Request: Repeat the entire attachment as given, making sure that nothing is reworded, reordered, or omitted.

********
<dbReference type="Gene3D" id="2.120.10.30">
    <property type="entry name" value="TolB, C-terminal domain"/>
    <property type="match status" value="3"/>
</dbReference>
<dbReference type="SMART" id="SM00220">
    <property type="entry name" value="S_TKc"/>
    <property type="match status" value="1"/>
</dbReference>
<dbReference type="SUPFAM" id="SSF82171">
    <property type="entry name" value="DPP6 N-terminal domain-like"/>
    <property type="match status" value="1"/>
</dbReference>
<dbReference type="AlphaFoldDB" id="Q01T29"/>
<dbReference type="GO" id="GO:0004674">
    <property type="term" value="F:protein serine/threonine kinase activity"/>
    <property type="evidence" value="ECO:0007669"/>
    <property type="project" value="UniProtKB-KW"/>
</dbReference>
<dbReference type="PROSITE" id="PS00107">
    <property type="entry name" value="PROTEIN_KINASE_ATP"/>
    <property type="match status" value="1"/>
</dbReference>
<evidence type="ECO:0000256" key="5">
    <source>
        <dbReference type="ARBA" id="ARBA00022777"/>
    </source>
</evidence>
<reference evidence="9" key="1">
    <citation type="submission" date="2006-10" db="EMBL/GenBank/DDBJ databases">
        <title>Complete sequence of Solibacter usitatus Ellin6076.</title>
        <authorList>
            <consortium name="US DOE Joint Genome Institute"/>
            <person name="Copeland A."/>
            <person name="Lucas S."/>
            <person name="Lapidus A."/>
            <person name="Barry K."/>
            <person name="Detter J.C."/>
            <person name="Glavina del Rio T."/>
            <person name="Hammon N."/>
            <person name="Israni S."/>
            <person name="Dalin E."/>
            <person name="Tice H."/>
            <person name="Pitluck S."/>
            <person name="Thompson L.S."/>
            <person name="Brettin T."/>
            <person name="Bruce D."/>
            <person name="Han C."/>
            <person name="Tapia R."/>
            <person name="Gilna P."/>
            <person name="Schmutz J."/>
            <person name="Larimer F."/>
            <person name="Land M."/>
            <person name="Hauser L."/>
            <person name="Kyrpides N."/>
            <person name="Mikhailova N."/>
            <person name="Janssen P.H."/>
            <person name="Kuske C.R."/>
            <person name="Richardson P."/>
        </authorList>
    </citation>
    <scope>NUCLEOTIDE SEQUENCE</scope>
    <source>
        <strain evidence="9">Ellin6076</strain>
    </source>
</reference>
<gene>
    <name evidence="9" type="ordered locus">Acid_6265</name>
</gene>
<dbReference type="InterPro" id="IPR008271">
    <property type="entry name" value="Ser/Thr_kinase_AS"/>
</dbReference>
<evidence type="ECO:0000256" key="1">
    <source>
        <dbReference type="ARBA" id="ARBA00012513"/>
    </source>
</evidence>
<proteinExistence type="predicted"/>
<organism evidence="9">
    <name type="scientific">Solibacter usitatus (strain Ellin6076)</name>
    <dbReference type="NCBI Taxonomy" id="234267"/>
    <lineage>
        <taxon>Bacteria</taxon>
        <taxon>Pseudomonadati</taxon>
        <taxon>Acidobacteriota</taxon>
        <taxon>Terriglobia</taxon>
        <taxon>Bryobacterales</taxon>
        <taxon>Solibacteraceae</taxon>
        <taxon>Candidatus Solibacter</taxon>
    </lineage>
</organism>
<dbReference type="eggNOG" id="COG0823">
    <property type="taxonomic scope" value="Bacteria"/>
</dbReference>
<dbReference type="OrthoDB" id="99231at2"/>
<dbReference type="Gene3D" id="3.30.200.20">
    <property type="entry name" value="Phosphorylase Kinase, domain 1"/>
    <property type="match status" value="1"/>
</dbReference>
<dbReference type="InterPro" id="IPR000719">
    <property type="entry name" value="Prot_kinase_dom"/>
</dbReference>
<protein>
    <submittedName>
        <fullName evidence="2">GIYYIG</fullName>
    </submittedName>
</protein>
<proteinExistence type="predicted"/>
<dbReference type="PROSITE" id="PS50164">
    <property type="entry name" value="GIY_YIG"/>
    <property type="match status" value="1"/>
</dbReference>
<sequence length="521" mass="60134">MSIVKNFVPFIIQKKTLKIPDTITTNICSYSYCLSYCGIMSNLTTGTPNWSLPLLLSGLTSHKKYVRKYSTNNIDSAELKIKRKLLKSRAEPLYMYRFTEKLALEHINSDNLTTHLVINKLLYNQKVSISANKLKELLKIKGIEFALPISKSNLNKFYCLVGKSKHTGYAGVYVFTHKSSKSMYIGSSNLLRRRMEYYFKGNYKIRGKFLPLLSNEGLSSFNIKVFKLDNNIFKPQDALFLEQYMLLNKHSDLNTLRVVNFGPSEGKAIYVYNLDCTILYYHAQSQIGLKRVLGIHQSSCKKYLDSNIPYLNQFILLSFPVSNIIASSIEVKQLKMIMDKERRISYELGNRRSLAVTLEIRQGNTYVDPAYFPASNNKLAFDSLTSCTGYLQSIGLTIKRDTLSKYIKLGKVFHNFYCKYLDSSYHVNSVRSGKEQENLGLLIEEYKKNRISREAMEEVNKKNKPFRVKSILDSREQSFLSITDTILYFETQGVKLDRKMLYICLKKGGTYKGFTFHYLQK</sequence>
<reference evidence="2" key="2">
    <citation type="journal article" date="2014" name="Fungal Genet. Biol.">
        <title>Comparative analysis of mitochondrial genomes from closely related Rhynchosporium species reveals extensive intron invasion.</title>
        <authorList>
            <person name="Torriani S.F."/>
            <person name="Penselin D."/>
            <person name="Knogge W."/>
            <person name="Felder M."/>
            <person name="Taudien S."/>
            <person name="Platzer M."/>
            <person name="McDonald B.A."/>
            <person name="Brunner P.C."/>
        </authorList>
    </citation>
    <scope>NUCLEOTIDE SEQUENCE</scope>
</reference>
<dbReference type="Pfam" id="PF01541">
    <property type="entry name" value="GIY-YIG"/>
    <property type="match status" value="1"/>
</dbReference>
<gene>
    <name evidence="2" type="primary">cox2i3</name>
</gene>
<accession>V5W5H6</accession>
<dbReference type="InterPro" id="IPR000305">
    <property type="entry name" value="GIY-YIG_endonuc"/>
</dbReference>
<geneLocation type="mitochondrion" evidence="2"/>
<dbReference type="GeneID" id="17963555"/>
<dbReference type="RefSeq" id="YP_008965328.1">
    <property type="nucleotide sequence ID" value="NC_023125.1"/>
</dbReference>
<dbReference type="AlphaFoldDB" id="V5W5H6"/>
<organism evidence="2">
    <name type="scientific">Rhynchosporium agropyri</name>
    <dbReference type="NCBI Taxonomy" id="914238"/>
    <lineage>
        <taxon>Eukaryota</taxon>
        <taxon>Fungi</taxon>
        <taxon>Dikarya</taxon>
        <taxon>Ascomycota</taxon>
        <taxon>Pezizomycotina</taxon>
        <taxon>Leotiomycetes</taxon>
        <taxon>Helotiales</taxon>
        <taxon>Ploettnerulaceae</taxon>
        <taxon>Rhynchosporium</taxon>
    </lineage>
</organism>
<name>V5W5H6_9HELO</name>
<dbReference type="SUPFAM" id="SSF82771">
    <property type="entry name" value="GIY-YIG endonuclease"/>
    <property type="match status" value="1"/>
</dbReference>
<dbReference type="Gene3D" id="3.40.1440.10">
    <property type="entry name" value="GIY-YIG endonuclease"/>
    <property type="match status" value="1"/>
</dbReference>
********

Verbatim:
<dbReference type="Gene3D" id="2.120.10.30">
    <property type="entry name" value="TolB, C-terminal domain"/>
    <property type="match status" value="3"/>
</dbReference>
<dbReference type="SMART" id="SM00220">
    <property type="entry name" value="S_TKc"/>
    <property type="match status" value="1"/>
</dbReference>
<dbReference type="SUPFAM" id="SSF82171">
    <property type="entry name" value="DPP6 N-terminal domain-like"/>
    <property type="match status" value="1"/>
</dbReference>
<dbReference type="AlphaFoldDB" id="Q01T29"/>
<dbReference type="GO" id="GO:0004674">
    <property type="term" value="F:protein serine/threonine kinase activity"/>
    <property type="evidence" value="ECO:0007669"/>
    <property type="project" value="UniProtKB-KW"/>
</dbReference>
<dbReference type="PROSITE" id="PS00107">
    <property type="entry name" value="PROTEIN_KINASE_ATP"/>
    <property type="match status" value="1"/>
</dbReference>
<evidence type="ECO:0000256" key="5">
    <source>
        <dbReference type="ARBA" id="ARBA00022777"/>
    </source>
</evidence>
<reference evidence="9" key="1">
    <citation type="submission" date="2006-10" db="EMBL/GenBank/DDBJ databases">
        <title>Complete sequence of Solibacter usitatus Ellin6076.</title>
        <authorList>
            <consortium name="US DOE Joint Genome Institute"/>
            <person name="Copeland A."/>
            <person name="Lucas S."/>
            <person name="Lapidus A."/>
            <person name="Barry K."/>
            <person name="Detter J.C."/>
            <person name="Glavina del Rio T."/>
            <person name="Hammon N."/>
            <person name="Israni S."/>
            <person name="Dalin E."/>
            <person name="Tice H."/>
            <person name="Pitluck S."/>
            <person name="Thompson L.S."/>
            <person name="Brettin T."/>
            <person name="Bruce D."/>
            <person name="Han C."/>
            <person name="Tapia R."/>
            <person name="Gilna P."/>
            <person name="Schmutz J."/>
            <person name="Larimer F."/>
            <person name="Land M."/>
            <person name="Hauser L."/>
            <person name="Kyrpides N."/>
            <person name="Mikhailova N."/>
            <person name="Janssen P.H."/>
            <person name="Kuske C.R."/>
            <person name="Richardson P."/>
        </authorList>
    </citation>
    <scope>NUCLEOTIDE SEQUENCE</scope>
    <source>
        <strain evidence="9">Ellin6076</strain>
    </source>
</reference>
<gene>
    <name evidence="9" type="ordered locus">Acid_6265</name>
</gene>
<dbReference type="InterPro" id="IPR008271">
    <property type="entry name" value="Ser/Thr_kinase_AS"/>
</dbReference>
<evidence type="ECO:0000256" key="1">
    <source>
        <dbReference type="ARBA" id="ARBA00012513"/>
    </source>
</evidence>
<proteinExistence type="predicted"/>
<organism evidence="9">
    <name type="scientific">Solibacter usitatus (strain Ellin6076)</name>
    <dbReference type="NCBI Taxonomy" id="234267"/>
    <lineage>
        <taxon>Bacteria</taxon>
        <taxon>Pseudomonadati</taxon>
        <taxon>Acidobacteriota</taxon>
        <taxon>Terriglobia</taxon>
        <taxon>Bryobacterales</taxon>
        <taxon>Solibacteraceae</taxon>
        <taxon>Candidatus Solibacter</taxon>
    </lineage>
</organism>
<dbReference type="eggNOG" id="COG0823">
    <property type="taxonomic scope" value="Bacteria"/>
</dbReference>
<dbReference type="OrthoDB" id="99231at2"/>
<dbReference type="Gene3D" id="3.30.200.20">
    <property type="entry name" value="Phosphorylase Kinase, domain 1"/>
    <property type="match status" value="1"/>
</dbReference>
<dbReference type="InterPro" id="IPR000719">
    <property type="entry name" value="Prot_kinase_dom"/>
</dbReference>
<protein>
    <submittedName>
        <fullName evidence="2">GIYYIG</fullName>
    </submittedName>
</protein>
<proteinExistence type="predicted"/>
<dbReference type="PROSITE" id="PS50164">
    <property type="entry name" value="GIY_YIG"/>
    <property type="match status" value="1"/>
</dbReference>
<sequence length="521" mass="60134">MSIVKNFVPFIIQKKTLKIPDTITTNICSYSYCLSYCGIMSNLTTGTPNWSLPLLLSGLTSHKKYVRKYSTNNIDSAELKIKRKLLKSRAEPLYMYRFTEKLALEHINSDNLTTHLVINKLLYNQKVSISANKLKELLKIKGIEFALPISKSNLNKFYCLVGKSKHTGYAGVYVFTHKSSKSMYIGSSNLLRRRMEYYFKGNYKIRGKFLPLLSNEGLSSFNIKVFKLDNNIFKPQDALFLEQYMLLNKHSDLNTLRVVNFGPSEGKAIYVYNLDCTILYYHAQSQIGLKRVLGIHQSSCKKYLDSNIPYLNQFILLSFPVSNIIASSIEVKQLKMIMDKERRISYELGNRRSLAVTLEIRQGNTYVDPAYFPASNNKLAFDSLTSCTGYLQSIGLTIKRDTLSKYIKLGKVFHNFYCKYLDSSYHVNSVRSGKEQENLGLLIEEYKKNRISREAMEEVNKKNKPFRVKSILDSREQSFLSITDTILYFETQGVKLDRKMLYICLKKGGTYKGFTFHYLQK</sequence>
<reference evidence="2" key="2">
    <citation type="journal article" date="2014" name="Fungal Genet. Biol.">
        <title>Comparative analysis of mitochondrial genomes from closely related Rhynchosporium species reveals extensive intron invasion.</title>
        <authorList>
            <person name="Torriani S.F."/>
            <person name="Penselin D."/>
            <person name="Knogge W."/>
            <person name="Felder M."/>
            <person name="Taudien S."/>
            <person name="Platzer M."/>
            <person name="McDonald B.A."/>
            <person name="Brunner P.C."/>
        </authorList>
    </citation>
    <scope>NUCLEOTIDE SEQUENCE</scope>
</reference>
<dbReference type="Pfam" id="PF01541">
    <property type="entry name" value="GIY-YIG"/>
    <property type="match status" value="1"/>
</dbReference>
<gene>
    <name evidence="2" type="primary">cox2i3</name>
</gene>
<accession>V5W5H6</accession>
<dbReference type="InterPro" id="IPR000305">
    <property type="entry name" value="GIY-YIG_endonuc"/>
</dbReference>
<geneLocation type="mitochondrion" evidence="2"/>
<dbReference type="GeneID" id="17963555"/>
<dbReference type="RefSeq" id="YP_008965328.1">
    <property type="nucleotide sequence ID" value="NC_023125.1"/>
</dbReference>
<dbReference type="AlphaFoldDB" id="V5W5H6"/>
<organism evidence="2">
    <name type="scientific">Rhynchosporium agropyri</name>
    <dbReference type="NCBI Taxonomy" id="914238"/>
    <lineage>
        <taxon>Eukaryota</taxon>
        <taxon>Fungi</taxon>
        <taxon>Dikarya</taxon>
        <taxon>Ascomycota</taxon>
        <taxon>Pezizomycotina</taxon>
        <taxon>Leotiomycetes</taxon>
        <taxon>Helotiales</taxon>
        <taxon>Ploettnerulaceae</taxon>
        <taxon>Rhynchosporium</taxon>
    </lineage>
</organism>
<name>V5W5H6_9HELO</name>
<dbReference type="SUPFAM" id="SSF82771">
    <property type="entry name" value="GIY-YIG endonuclease"/>
    <property type="match status" value="1"/>
</dbReference>
<dbReference type="Gene3D" id="3.40.1440.10">
    <property type="entry name" value="GIY-YIG endonuclease"/>
    <property type="match status" value="1"/>
</dbReference>